We don't want to sound obsessed with money - least of all with other people's money. After all, those bonus bucks were never headed toward our pocket, no matter how things eventually shake out in Washington, London, Paris or lower Manhattan.
However, for this daily feature called "The News," our menu is confined to whatever the mass media - both mainstream and not-so-mainstream - are saying about financial career issues. And this morning they're focused on the same story that dominated the headlines yesterday and the day before - efforts by public and private authorities to constrain bankers' pay, in the U.S. and elsewhere.
The Financial Times' Gillian Tett offers a different slant. All the hand-wringing about the UK's just-formalized 50 percent tax on bank bonuses misses the bigger point, Tett writes. Looking beyond the next 12 months or so, she spotlights the fundamental, structural issue of global macroeconomic imbalances - specifically, the maturing of Western capital markets and the prospect that finance jobs will finally relocate closer to ultimate end-users. "What is likely to happen in the coming decades is that financial business will move closer to where capital sits, be that Hong Kong, São Paulo or Shanghai. Now, it is unclear how fast or sweeping this shift will be, since these countries vary in their ability to build financial infrastructure. Tokyo, after all, shows that big pools of capital do not always create true global financial leaders. But western banks can smell the trend."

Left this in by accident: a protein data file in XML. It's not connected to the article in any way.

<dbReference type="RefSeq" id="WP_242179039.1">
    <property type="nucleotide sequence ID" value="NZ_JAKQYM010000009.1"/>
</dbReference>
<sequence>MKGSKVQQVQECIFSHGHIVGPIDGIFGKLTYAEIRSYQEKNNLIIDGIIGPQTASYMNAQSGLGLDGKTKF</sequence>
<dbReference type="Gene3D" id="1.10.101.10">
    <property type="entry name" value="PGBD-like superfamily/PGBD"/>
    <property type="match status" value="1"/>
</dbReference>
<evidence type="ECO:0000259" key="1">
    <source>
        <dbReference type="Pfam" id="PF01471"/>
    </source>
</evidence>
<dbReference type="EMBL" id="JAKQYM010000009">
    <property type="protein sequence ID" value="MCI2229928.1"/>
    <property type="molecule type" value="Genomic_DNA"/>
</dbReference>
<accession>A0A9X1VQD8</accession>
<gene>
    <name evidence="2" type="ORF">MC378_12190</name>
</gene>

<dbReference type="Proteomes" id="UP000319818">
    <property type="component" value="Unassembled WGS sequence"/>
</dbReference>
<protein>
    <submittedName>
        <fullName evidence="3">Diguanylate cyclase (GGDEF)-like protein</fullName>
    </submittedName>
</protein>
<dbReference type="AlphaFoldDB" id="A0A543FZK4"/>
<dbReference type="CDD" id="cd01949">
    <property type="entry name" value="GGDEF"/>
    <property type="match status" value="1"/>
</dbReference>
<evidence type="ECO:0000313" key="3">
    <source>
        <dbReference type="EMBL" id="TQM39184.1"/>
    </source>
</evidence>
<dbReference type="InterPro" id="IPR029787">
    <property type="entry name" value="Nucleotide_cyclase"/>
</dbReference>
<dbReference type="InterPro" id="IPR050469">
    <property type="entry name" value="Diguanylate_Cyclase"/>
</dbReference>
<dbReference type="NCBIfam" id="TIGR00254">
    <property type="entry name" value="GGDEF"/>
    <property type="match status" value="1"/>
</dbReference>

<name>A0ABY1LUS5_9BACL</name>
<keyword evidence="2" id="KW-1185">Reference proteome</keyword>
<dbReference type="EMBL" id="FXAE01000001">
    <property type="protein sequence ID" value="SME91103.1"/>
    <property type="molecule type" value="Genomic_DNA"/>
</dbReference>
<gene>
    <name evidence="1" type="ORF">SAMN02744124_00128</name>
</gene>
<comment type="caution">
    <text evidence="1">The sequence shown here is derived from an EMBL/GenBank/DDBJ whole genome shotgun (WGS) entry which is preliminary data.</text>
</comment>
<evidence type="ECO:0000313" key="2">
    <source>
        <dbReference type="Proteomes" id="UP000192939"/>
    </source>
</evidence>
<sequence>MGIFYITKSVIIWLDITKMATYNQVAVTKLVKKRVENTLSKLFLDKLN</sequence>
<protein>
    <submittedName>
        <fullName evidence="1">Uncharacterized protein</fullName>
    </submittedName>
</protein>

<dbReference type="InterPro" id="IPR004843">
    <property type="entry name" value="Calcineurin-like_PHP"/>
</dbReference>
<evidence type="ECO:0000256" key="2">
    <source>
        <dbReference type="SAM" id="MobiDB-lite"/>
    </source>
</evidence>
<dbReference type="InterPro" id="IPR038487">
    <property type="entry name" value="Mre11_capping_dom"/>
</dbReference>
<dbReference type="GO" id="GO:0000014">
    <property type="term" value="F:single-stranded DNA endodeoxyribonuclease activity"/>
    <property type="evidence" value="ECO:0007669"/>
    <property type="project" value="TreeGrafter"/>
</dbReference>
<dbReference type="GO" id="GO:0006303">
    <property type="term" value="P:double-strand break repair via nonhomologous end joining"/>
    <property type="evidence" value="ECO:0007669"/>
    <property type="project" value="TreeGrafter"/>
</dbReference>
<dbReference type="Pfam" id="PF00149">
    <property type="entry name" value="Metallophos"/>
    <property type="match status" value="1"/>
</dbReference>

Santander, for instance, recently did an $8 billion initial public offering in the Brazil market - thereby obtaining capital more cheaply than it might have in London, according to Tett. And Goldman Sachs is rumored to be thinking about doing its next stock offering in China and Brazil.
The long-term problem for London as a financial center, the FT writer concludes, is that "the financial weather more generally is getting worse .... just as other pastures are getting more fruitful."
We'd add that the same could said for New York.
Bankers Will Follow the Money [FT]
Is a Bonus Tax in Our Future? [Fortune]
Bonus Bashers Shouldn't Stop at Goldman Sachs: David Reilly [Bloomberg News]
Pay Czar Poised For Next Wave Of Rulings [Reuters, via NY Times]
Investment Technology Group Restructures US Business to Address Market Conditions [Investment Technology Group]
SWIFT's Restructuring In North America Includes Layoffs [Wall Street & Technology]
Hey Smith Barney, Here's How Your Shanghai Colleagues Like To Party [ClusterStock]